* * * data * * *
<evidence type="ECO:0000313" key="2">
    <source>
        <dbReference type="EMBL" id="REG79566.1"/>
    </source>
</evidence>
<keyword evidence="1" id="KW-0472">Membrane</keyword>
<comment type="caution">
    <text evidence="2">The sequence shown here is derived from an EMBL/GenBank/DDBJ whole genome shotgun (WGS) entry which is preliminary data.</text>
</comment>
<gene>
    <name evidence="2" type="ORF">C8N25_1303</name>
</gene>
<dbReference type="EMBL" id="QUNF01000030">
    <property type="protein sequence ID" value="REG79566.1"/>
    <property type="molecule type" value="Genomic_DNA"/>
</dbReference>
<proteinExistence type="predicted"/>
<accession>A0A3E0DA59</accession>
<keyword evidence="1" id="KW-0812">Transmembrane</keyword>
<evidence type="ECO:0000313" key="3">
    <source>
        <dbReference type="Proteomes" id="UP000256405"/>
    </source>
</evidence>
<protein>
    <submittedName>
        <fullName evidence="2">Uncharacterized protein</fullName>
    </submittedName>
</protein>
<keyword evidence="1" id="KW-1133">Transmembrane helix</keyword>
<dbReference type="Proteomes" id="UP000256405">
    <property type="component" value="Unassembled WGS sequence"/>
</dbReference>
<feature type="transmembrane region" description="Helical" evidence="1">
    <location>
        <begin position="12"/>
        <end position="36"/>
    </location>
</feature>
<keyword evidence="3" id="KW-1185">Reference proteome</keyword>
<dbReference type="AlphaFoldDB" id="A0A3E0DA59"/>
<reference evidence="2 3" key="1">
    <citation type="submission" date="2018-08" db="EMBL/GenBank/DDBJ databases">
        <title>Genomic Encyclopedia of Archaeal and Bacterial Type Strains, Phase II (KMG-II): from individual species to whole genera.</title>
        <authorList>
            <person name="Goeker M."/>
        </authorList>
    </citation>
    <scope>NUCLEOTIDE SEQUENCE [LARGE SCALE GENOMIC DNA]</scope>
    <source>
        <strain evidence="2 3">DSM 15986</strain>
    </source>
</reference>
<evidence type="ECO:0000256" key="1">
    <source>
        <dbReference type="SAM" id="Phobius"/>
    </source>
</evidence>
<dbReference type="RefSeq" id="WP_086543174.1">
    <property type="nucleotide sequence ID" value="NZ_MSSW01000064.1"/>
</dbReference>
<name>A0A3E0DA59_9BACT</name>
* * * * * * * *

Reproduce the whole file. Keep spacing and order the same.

<evidence type="ECO:0000313" key="2">
    <source>
        <dbReference type="EMBL" id="REG79566.1"/>
    </source>
</evidence>
<keyword evidence="1" id="KW-0472">Membrane</keyword>
<comment type="caution">
    <text evidence="2">The sequence shown here is derived from an EMBL/GenBank/DDBJ whole genome shotgun (WGS) entry which is preliminary data.</text>
</comment>
<gene>
    <name evidence="2" type="ORF">C8N25_1303</name>
</gene>
<dbReference type="EMBL" id="QUNF01000030">
    <property type="protein sequence ID" value="REG79566.1"/>
    <property type="molecule type" value="Genomic_DNA"/>
</dbReference>
<proteinExistence type="predicted"/>
<accession>A0A3E0DA59</accession>
<keyword evidence="1" id="KW-0812">Transmembrane</keyword>
<evidence type="ECO:0000313" key="3">
    <source>
        <dbReference type="Proteomes" id="UP000256405"/>
    </source>
</evidence>
<protein>
    <submittedName>
        <fullName evidence="2">Uncharacterized protein</fullName>
    </submittedName>
</protein>
<keyword evidence="1" id="KW-1133">Transmembrane helix</keyword>
<dbReference type="Proteomes" id="UP000256405">
    <property type="component" value="Unassembled WGS sequence"/>
</dbReference>
<feature type="transmembrane region" description="Helical" evidence="1">
    <location>
        <begin position="12"/>
        <end position="36"/>
    </location>
</feature>
<keyword evidence="3" id="KW-1185">Reference proteome</keyword>
<dbReference type="AlphaFoldDB" id="A0A3E0DA59"/>
<reference evidence="2 3" key="1">
    <citation type="submission" date="2018-08" db="EMBL/GenBank/DDBJ databases">
        <title>Genomic Encyclopedia of Archaeal and Bacterial Type Strains, Phase II (KMG-II): from individual species to whole genera.</title>
        <authorList>
            <person name="Goeker M."/>
        </authorList>
    </citation>
    <scope>NUCLEOTIDE SEQUENCE [LARGE SCALE GENOMIC DNA]</scope>
    <source>
        <strain evidence="2 3">DSM 15986</strain>
    </source>
</reference>
<evidence type="ECO:0000256" key="1">
    <source>
        <dbReference type="SAM" id="Phobius"/>
    </source>
</evidence>
<dbReference type="RefSeq" id="WP_086543174.1">
    <property type="nucleotide sequence ID" value="NZ_MSSW01000064.1"/>
</dbReference>
<name>A0A3E0DA59_9BACT</name>